When you think of Iceland, a few things may spring to mind. The Northern Lights, a rugged landscape peppered with geysers, glaciers and volcanoes, an often casual attitude towards sex and dating, and perhaps, depending on how woke you are, gender equality. The Nordic island nation is the most gender-equal country in the world, according to the World Economic Forum’s Global Gender Gap Index, a title it has boasted for nine consecutive years.
There are numerous explanations for its pole position: women's near-equal participation in the workforce thanks to childcare provision, thriving feminist movements having ensured issues like paternity leave and gender quotas remain at the forefront of public debate, and a cultural legacy of strong women – just look at all-female rap group Reykjavíkurdætur ("daughters of Reykjavík") – to name a few.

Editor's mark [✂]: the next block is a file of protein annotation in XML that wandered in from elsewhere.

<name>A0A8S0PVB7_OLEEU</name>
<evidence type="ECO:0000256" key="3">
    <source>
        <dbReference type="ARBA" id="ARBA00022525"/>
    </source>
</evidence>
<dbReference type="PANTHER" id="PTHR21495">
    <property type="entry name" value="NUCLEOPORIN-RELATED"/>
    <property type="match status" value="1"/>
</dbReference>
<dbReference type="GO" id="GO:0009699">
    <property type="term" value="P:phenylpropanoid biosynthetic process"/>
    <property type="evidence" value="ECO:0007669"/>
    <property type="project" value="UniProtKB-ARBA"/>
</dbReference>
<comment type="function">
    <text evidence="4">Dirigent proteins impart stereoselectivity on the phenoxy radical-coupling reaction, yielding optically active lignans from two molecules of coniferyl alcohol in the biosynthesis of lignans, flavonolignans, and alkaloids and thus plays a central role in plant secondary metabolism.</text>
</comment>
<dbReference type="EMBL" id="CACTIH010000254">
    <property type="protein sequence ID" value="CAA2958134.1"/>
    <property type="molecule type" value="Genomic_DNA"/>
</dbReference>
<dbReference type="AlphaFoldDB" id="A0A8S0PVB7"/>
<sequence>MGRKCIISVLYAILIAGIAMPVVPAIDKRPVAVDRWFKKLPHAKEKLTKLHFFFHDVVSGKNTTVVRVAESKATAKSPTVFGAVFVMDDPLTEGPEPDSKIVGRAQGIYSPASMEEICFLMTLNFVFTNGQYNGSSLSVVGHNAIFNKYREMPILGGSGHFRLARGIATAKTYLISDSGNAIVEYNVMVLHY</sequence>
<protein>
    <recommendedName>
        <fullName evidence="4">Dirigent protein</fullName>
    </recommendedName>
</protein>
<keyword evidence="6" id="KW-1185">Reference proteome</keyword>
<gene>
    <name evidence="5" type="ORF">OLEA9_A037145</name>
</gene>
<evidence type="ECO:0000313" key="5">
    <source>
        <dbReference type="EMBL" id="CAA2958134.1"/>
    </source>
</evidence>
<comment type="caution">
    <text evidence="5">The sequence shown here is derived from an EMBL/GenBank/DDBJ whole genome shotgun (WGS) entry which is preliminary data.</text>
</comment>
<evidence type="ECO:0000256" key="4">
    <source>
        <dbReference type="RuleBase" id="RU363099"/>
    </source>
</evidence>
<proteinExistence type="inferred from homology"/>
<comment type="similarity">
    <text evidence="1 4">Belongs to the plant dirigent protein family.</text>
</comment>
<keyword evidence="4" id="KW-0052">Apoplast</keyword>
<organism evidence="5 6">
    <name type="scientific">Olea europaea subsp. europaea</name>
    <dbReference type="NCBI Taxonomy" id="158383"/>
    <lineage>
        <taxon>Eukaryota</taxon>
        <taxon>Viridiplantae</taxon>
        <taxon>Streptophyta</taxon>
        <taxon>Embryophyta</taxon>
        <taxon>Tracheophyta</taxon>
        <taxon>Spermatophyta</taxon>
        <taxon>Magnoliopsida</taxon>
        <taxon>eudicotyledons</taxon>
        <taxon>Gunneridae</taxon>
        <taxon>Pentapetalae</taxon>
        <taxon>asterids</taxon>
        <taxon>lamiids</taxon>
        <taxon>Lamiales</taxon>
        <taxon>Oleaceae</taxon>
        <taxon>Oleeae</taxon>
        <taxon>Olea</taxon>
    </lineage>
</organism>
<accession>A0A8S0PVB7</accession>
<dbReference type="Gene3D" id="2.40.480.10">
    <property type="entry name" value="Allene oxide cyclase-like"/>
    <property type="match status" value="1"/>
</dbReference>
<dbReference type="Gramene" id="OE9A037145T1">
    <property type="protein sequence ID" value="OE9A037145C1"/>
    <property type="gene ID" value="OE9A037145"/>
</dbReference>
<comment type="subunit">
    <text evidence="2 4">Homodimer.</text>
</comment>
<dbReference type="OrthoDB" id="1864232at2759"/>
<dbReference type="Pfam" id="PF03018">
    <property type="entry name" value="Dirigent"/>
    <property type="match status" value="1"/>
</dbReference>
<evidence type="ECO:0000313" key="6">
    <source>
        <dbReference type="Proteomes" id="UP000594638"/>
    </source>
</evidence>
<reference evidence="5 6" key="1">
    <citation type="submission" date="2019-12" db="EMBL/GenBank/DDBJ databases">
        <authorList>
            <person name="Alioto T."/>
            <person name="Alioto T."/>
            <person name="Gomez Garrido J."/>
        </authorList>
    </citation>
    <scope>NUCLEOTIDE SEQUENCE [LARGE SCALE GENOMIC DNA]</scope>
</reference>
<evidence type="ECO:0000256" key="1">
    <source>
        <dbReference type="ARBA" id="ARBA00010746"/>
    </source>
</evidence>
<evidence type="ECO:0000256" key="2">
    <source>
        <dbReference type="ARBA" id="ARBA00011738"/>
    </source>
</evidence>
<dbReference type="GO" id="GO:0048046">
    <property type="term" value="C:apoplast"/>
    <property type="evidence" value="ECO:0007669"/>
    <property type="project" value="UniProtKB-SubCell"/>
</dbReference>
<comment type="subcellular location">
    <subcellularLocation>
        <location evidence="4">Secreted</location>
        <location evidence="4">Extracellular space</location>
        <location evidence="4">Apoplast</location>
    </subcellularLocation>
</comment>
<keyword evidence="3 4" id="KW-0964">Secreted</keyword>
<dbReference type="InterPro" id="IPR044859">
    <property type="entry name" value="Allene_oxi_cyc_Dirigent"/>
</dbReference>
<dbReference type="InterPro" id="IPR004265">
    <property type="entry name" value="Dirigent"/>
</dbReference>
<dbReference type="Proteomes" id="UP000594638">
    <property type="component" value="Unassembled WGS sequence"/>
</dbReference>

But the tiny country, with a population of around 340,000, is by no means a nirvana of equality. It may have passed a law in January putting the onus on bosses to prove they're paying women and men equally, but the pay gap persists. It currently stands at around 16%, more than 40 years since the groundbreaking women's strike of 1975, which saw 90% of all women go on strike for a day.
Immigrants and women of colour also face barriers and discrimination, yet their stories are often conveniently overlooked by people preferring to focus on what the country has got right. So what is daily life really like for women living in the most equal country in the world? Refinery29 asked five of them.
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